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Call for papers: Conference on computational social science, April 2017, U-M

Sioban Harlow honored with 2017 Sarah Goddard Power Award for commitment to women's health

Post-doc fellowship in computational social science for summer or fall 2017, U-Penn

ICPSR Summer Program scholarships to support training in statistics, quantitative methods, research design, and data analysis

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Mon, Feb 13, 2017, noon:
Daniel Almirall, "Getting SMART about adaptive interventions"

Relationship quality with parent, daughter role salience, and self-esteem of daughter caregivers

Archived Abstract of Former PSC Researcher

Li, Lydia W., and Marsha Mailick Seltzer. 2005. "Relationship quality with parent, daughter role salience, and self-esteem of daughter caregivers." Marriage and Family Review, 37(1-2): 63-82.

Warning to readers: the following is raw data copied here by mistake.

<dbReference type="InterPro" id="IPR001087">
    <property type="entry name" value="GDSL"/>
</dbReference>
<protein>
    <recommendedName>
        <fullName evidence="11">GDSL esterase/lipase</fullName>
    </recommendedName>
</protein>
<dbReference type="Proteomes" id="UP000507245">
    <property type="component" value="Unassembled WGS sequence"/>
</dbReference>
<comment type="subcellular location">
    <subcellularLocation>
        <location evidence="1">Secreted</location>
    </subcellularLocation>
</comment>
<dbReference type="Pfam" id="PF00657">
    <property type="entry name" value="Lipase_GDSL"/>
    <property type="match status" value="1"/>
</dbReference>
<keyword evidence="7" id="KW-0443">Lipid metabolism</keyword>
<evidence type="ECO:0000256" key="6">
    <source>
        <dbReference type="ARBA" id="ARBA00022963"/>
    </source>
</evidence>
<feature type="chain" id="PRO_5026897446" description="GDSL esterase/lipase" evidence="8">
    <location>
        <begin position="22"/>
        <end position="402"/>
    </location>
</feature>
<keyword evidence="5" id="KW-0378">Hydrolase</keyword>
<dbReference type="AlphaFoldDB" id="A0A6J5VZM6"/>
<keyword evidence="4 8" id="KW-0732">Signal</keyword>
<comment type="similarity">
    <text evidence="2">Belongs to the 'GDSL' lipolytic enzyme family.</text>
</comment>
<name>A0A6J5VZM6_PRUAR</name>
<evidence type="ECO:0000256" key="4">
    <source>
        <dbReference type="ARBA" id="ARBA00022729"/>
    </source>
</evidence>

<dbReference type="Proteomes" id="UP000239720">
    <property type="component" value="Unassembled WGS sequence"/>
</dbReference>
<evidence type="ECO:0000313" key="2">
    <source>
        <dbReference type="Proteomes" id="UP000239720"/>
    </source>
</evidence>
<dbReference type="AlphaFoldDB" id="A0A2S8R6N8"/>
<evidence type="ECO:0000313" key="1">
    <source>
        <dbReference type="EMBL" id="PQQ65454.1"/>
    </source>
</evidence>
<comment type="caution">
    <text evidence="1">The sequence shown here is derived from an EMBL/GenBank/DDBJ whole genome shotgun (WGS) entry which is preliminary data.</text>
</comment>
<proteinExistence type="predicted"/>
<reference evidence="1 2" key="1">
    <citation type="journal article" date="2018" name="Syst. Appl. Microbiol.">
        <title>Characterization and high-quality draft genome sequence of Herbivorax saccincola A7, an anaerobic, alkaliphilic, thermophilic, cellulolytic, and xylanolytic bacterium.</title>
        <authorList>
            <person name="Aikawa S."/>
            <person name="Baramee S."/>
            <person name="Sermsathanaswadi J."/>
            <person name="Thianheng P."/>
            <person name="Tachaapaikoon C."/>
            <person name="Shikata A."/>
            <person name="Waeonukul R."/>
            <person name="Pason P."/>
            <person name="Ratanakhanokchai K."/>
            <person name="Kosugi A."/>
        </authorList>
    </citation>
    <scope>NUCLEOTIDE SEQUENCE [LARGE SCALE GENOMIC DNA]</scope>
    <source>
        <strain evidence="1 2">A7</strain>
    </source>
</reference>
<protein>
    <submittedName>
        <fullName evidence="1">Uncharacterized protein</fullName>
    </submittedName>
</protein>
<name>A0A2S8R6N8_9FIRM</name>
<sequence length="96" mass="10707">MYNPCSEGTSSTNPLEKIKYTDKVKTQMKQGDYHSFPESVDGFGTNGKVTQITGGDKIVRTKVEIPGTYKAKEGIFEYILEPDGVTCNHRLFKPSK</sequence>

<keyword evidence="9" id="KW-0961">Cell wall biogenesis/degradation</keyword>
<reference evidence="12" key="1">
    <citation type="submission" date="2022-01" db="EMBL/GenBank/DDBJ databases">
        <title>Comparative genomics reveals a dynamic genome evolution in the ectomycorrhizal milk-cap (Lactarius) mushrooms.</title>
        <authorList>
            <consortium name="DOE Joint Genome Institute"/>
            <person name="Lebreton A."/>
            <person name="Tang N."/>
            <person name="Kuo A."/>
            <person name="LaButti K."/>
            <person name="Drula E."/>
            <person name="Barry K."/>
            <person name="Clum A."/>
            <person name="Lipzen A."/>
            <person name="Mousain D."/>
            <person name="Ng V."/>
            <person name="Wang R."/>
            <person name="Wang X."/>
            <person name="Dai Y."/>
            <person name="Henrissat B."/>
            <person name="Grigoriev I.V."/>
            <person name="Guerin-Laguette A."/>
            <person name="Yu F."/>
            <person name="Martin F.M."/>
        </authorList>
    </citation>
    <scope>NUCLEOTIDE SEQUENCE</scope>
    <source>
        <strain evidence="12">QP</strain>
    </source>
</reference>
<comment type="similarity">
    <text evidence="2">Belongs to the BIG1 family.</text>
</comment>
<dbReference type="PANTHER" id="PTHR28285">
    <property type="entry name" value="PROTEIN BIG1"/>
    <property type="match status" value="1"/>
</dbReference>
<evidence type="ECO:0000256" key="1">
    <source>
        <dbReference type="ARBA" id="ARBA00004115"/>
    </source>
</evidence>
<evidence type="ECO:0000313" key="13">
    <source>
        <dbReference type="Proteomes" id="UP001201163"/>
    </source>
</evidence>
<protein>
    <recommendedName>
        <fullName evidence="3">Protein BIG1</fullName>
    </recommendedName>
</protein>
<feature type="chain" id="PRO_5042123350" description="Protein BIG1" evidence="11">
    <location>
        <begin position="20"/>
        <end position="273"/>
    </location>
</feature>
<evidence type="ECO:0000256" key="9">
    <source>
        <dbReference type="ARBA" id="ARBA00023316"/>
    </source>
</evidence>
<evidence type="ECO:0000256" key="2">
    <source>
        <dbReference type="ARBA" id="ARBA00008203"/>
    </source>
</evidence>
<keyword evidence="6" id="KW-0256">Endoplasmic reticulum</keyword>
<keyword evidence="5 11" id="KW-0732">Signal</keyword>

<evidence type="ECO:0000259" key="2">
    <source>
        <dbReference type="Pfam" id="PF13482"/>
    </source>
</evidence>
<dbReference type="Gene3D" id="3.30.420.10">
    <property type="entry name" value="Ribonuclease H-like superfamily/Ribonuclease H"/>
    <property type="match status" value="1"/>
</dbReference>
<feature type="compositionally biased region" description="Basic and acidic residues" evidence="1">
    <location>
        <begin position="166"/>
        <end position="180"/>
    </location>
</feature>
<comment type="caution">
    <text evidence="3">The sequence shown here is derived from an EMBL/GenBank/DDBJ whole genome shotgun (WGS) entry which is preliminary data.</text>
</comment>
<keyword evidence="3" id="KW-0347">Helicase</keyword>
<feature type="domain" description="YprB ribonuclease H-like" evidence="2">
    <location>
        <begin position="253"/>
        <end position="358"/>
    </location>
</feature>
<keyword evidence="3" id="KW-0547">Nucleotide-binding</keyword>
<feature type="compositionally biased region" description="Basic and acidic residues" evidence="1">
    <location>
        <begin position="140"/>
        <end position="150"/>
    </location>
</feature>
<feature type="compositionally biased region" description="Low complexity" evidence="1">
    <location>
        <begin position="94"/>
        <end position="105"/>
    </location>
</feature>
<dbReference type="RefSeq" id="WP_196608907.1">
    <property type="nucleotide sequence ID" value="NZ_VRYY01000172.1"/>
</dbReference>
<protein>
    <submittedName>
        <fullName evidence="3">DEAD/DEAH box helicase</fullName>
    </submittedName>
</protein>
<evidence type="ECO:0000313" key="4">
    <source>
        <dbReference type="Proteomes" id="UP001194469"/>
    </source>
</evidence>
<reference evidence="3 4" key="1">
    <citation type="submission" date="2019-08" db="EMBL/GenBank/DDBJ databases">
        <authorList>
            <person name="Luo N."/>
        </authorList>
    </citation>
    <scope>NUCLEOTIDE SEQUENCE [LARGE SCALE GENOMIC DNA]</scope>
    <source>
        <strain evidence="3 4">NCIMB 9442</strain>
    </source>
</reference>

This study examined the effects of two aspects of relationship quality with parent (relationship strain and affective closeness) on daughter caregivers' self-esteem, and whether their effects are moderated by daughter role salience. Cross-sectional data from 137 married daughter caregivers with children were analyzed. Hierarchical regression analysis shows that relationship strain has negative effects on the daughters' self-esteem, regardless of daughter role salience, whereas the positive effects of affective closeness on self-esteem are stronger for daughters whose daughter role is salient than for those less salient. The findings have implications for how practitioners can help married daughters manage relationship strain with their parents, examine the personal meaning of their daughter role, and bolster their own self-esteem while engaged in parent care.

DOI:10.1300/J002v37n01_06 (Full Text)

Country of focus: United States of America.

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